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Article
Febrruary 1941

FUNGOUS INFECTIONS OF THE BRAINREPORT OF FOUR CASES

Author Affiliations

NEW ORLEANS

From the Department of Surgery of the School of Medicine of Louisiana State University and from Touro Infirmary.

Arch Surg. 1941;42(2):379-385. doi:10.1001/archsurg.1941.01210080179010
Abstract

Although fungous infection of the brain is not a medical curiosity, it is sufficiently unusual to warrant the putting on record of even a small number of cases, such as the 4 reported here.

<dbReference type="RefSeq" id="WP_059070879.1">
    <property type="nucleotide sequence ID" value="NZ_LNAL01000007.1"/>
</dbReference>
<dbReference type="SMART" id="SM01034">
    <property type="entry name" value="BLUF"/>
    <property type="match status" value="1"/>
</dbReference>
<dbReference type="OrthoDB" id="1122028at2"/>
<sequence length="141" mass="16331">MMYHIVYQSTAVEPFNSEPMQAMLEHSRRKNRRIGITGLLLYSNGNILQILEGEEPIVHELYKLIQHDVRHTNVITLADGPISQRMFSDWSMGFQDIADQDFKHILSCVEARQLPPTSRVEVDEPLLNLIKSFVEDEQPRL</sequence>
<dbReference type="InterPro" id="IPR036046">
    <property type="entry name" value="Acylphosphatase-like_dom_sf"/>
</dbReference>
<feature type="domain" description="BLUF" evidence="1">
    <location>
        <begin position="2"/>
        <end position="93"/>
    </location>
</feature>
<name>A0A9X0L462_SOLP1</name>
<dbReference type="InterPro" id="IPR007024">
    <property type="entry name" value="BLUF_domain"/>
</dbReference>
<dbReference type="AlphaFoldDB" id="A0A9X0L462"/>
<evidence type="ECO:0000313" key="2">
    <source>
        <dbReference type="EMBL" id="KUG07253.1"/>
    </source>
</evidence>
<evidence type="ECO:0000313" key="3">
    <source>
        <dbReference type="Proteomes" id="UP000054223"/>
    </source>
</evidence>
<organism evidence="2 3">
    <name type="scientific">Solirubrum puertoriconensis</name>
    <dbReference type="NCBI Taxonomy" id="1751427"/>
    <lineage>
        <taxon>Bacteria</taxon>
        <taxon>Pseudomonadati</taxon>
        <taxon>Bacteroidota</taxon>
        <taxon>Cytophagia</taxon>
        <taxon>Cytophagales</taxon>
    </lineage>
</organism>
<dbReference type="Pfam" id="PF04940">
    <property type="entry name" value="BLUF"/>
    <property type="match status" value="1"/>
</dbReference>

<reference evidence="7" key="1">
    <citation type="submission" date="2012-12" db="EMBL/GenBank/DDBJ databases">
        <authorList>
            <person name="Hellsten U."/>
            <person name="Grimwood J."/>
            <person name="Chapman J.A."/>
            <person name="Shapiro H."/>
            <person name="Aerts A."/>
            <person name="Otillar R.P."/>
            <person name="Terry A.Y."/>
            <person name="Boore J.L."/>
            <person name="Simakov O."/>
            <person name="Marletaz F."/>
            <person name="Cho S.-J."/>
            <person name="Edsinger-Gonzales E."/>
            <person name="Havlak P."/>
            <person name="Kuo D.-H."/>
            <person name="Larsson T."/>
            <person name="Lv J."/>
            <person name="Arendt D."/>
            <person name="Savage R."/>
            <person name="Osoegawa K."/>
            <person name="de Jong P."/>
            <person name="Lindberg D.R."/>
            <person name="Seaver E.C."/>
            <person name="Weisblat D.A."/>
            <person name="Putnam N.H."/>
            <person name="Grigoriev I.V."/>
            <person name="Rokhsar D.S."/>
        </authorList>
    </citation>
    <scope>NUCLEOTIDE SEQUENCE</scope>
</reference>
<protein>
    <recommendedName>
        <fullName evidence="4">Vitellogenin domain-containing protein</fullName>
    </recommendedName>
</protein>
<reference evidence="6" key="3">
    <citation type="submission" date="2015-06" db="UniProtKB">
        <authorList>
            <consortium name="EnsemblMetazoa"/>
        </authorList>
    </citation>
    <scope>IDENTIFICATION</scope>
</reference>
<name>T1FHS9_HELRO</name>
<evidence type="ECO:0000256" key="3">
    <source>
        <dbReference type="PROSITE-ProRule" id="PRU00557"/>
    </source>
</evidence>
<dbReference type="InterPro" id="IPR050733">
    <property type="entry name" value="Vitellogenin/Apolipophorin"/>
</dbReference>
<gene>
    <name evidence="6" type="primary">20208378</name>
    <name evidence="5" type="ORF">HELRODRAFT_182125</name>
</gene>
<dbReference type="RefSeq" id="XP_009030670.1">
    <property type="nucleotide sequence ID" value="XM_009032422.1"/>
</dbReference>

Several collective studies are on record, one of the most important of which is the review by Boyd and Crutchfield1 in 1921. In 1928 Jacobson2 reported 4 cases, in 1 of which there was cerebral involvement, and set the number of recorded cases at that time at 92. In 1936 the California state department of health3 reported 450 cases, most of which had occurred in California, with 224 deaths. The number of cerebral complications in these cases was not mentioned, but Beck,4 in a review of 286 cases occurring in California up to 1931, had found intracranial lesions in 18. Courville and Abbott,5 who in 1938 reviewed the cases in the

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